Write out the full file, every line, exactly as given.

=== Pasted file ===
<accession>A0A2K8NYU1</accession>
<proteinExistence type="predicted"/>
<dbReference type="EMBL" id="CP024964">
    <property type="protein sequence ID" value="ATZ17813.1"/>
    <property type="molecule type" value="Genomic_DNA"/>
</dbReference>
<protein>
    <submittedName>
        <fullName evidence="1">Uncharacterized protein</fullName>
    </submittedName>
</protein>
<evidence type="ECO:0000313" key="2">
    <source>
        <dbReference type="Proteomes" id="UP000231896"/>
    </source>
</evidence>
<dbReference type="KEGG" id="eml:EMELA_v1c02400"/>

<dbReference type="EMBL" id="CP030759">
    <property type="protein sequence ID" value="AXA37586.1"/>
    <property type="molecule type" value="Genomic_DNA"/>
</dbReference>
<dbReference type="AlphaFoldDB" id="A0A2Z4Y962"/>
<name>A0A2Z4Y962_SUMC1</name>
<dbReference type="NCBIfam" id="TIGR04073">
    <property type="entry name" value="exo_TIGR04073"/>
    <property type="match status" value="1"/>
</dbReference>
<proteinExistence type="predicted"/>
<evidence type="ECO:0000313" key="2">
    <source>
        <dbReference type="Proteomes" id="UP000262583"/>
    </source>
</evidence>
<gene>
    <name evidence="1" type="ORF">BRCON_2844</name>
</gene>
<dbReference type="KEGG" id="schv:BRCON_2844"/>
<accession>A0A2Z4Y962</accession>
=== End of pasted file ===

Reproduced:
<accession>A0A2K8NYU1</accession>
<proteinExistence type="predicted"/>
<dbReference type="EMBL" id="CP024964">
    <property type="protein sequence ID" value="ATZ17813.1"/>
    <property type="molecule type" value="Genomic_DNA"/>
</dbReference>
<protein>
    <submittedName>
        <fullName evidence="1">Uncharacterized protein</fullName>
    </submittedName>
</protein>
<evidence type="ECO:0000313" key="2">
    <source>
        <dbReference type="Proteomes" id="UP000231896"/>
    </source>
</evidence>
<dbReference type="KEGG" id="eml:EMELA_v1c02400"/>

<dbReference type="EMBL" id="CP030759">
    <property type="protein sequence ID" value="AXA37586.1"/>
    <property type="molecule type" value="Genomic_DNA"/>
</dbReference>
<dbReference type="AlphaFoldDB" id="A0A2Z4Y962"/>
<name>A0A2Z4Y962_SUMC1</name>
<dbReference type="NCBIfam" id="TIGR04073">
    <property type="entry name" value="exo_TIGR04073"/>
    <property type="match status" value="1"/>
</dbReference>
<proteinExistence type="predicted"/>
<evidence type="ECO:0000313" key="2">
    <source>
        <dbReference type="Proteomes" id="UP000262583"/>
    </source>
</evidence>
<gene>
    <name evidence="1" type="ORF">BRCON_2844</name>
</gene>
<dbReference type="KEGG" id="schv:BRCON_2844"/>
<accession>A0A2Z4Y962</accession>